Commodity journalism -- repacking of information available in many places -- is a fast route to the bottom. Our success lies in depth, in leveraging the knowledge in our archives and brains to not just rewrite releases, but to seek patterns. Our highest purpose is to help readers connect the dots on issues of deep local impact.
When we do it right, it's a heady accomplishment that can be duplicated by no other organization.
As we face the dour reality of diminished resources, it's important that we stop trying to cover everything at all times. We can't afford to be a mile wide and an inch deep.
If we can do even one amazing, incredible, dot-connecting story every day, our readership benefits. The catch: it has to actually be amazing and resonate deeply with the community. Doing meaningful journalism on an issue every day can mean more to readers than a dozen mid-length, mediocre commodity stories.
It's not an easy path, and its one that constantly wants to divert to the safe route of the familiar. But if we can focus on doing fewer -- but truly better -- stories, we can make an even larger impact in the community.
We have resources our forebears could scarcely dream of. From in-depth data on who the community is, what they eat and how they live to minute-by-minute updates to what people read, we can pinpoint what our readership is telling us they demand, and we can find ways to tackle that subject in deep and meaningful ways.
But we have to listen.
We can't continue to be arrogant and assume we know what's best. We can't pat ourselves on the back for "a great story" if nobody actually read it. Today's editor needs to be an analyst as well as a journalist, and have the knowledge of A/B testing, content reports and engagement statistics at hand as quickly as knowledge of AP style.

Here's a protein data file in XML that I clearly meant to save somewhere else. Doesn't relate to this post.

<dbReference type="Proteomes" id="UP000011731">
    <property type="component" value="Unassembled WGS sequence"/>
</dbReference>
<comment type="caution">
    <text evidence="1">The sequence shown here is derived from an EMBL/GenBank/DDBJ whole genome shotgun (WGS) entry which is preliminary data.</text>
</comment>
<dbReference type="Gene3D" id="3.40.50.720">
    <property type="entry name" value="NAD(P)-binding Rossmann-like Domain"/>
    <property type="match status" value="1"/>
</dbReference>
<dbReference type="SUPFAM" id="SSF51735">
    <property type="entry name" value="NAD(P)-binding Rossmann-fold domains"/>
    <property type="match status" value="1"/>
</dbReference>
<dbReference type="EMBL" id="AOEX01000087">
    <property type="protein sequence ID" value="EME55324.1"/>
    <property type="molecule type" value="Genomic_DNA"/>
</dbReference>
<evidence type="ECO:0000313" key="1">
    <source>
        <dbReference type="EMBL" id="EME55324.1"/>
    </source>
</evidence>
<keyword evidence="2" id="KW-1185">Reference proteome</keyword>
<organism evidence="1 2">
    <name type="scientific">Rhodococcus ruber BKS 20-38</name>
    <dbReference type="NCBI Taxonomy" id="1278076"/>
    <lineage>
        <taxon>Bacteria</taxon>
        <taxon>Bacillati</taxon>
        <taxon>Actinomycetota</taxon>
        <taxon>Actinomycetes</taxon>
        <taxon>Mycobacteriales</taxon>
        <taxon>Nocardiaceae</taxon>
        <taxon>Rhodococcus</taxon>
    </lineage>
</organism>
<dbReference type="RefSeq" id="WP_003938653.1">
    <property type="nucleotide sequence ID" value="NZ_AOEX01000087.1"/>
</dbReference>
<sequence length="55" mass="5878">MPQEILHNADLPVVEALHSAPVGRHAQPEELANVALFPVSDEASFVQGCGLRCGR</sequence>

Using informed intelligence combined with human response, we can deliver stories that remain true to our core values and capture the attention of a community.
When a person donates to NPR, then go on vacation for a week, do they call the station and ask for a percentage back? Do they return just a portion of the tote bag or coffee cup? Of course not.
That model implies membership, while newspapers are firm adherents to subscriptions. One is based on paying not for the actual content itself, but the purpose behind the content and the support of it in the future.
Modern media outlets need to explore giving more to readers than just a paper or website. Readers need to be brought into a true membership experience that includes everything from community public deliberations to trusted discounts to regular 'shareholder meetings.' This approach helps foster a belief in the importance of community information -- and decreases the direct connection between a physical product and a monthly bill.
And speaking of service, our industry needs to find a way to change the value proposition from "pay us money, get a pile of information -- some of which may be useful" to "let us answer your questions."
Newspapers, websites, and even the most modern tablet app all deliver packages of information whether the reader wanted that story or not. What happens when journalists become the product, and not just journalism? The result is highly specialized, focused guides on topics around community interests. These modern journalists can still produce in-depth packages and moving tales, but that needs to consistently be supplanted through their actions as community guides and connectors.
This process of not just writing stories, but directly answering questions creates a more meaningful link to the community and helps us return the notion of service journalism to its roots as both watchdogs and stewards of knowledge.